Just Browsing

For the majority of students coming into the mobile app, the browse experience is the main way they discover courses since the majority were first time users of the Udemy platform. The existing model of 3 categories was revamped based on business needs, the need to allow discovery for new users, and to provide tools that helped students narrow down their choices of courses.

In order to address all of the different cases, we first needed to define all of the requirements. From a business perspective, there was a need to advertise new/featured content, promotions, or well-known instructors. The second need was for a way to prominently display individual courses, whether they are new and notable courses, courses that are on sale, or courses that have been added to your wishlist. Lastly, we had to create discovery paths for new users to understand the breadth of Udemy’s offerings.

A wireframe used to illustrate the old layout vs the proposed layout.

To accommodate this, we introduced a new marketing promotion area that could display conditionally when promotions were active. Additionally, there was a section that allowed for a prominent display of individual courses. This section could support multiple carousels groupings of courses depending on what our content team’s needs, but there was a recommendation to limit to 2-3 groups to prevent pushing product categories too far down the screen. And finally, to bring continuity to the entire Udemy experience, we leveraged/. the categorization that was used on the web. This helped many new students understand the breadth of subjects available.

Working with the web team, we worked to standardize the course card to have the same look and feel on the web and mobile products. This ensured consistent data points between the two platforms and a more consistent experience for users that would shop on both the web and mobile applications. The one deviation on the mobile platform was around the size of the course cards, as a way to efficiently utilize screen real estate.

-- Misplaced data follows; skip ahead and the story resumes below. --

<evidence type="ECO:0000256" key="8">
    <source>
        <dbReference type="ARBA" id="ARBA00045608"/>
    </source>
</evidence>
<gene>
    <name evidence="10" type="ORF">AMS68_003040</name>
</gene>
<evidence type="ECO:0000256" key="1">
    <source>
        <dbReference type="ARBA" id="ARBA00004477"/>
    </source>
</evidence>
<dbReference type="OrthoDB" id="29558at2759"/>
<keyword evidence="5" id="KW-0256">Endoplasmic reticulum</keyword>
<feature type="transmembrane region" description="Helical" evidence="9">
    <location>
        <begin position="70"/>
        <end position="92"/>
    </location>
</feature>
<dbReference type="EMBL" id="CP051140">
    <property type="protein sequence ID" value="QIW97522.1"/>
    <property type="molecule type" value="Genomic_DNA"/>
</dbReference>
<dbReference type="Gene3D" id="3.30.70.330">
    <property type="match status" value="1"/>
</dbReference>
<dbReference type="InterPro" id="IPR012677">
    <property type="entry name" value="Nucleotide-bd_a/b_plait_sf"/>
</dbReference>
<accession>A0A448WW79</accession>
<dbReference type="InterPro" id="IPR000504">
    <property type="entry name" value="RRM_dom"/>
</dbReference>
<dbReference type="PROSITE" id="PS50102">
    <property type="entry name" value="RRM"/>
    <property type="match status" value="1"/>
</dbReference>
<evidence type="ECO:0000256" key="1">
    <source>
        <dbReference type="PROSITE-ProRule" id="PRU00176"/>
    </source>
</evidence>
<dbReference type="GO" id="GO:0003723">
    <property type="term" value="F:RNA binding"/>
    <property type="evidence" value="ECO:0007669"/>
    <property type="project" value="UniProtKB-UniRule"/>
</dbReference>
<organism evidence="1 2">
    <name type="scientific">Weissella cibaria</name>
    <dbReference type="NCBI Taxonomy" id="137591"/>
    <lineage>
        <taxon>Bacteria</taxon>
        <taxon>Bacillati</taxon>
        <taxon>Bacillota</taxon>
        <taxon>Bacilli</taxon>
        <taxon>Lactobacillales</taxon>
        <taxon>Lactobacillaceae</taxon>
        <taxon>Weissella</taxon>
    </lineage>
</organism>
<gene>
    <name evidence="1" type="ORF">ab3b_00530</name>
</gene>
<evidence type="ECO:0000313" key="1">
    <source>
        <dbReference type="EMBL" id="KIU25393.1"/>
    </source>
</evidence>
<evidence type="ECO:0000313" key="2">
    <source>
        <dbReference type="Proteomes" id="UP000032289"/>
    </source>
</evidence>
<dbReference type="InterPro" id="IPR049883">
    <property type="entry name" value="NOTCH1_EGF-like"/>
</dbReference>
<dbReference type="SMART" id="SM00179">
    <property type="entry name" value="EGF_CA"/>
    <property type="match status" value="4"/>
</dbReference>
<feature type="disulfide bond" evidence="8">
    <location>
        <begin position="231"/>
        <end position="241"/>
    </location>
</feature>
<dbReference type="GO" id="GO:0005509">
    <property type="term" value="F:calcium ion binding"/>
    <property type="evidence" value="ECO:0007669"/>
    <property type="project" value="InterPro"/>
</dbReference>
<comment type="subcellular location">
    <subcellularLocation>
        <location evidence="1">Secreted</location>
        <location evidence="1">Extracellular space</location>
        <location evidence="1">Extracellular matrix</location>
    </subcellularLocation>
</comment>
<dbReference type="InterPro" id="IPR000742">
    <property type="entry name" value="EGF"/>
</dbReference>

Additionally, since browsing through dozens of courses becomes a bit more tedious on a mobile device, the filtering system used in search was implemented here to provide more tools for finding the right course.

Navigation

With the addition of search and the ability to browse, we revisited the navigation to see how to organize sections of the app. We performed card-sorting exercises with several volunteers to see how they would group the sections of the app. We found that students overwhelmingly preferred a clear distinction between “my stuff” and “stuff I can get” (ownership vs non-ownership).

Card-sorting exercise We asked several volunteers to sort a set of cards in a way that made the most sense to them, using the fewest number of groups. A sample of results shown, which helped us determine the navigation.

From this, we designed a navigation that addressed both the needs of users and the needs of the business. We determined the categories that belonged in the navigation, and then worked on naming them and designing icons for them. After more informal testing with random subjects, we landed on a navigation system and adapted it to iOS and Android.

Top: A flow diagram show the old navigation architecture versus the proposed new navigation architecture. Bottom: Various explorations on possible names and iconography for the 5 top-level navigation items in the iOS app.

© 2019 Jonathan Monzon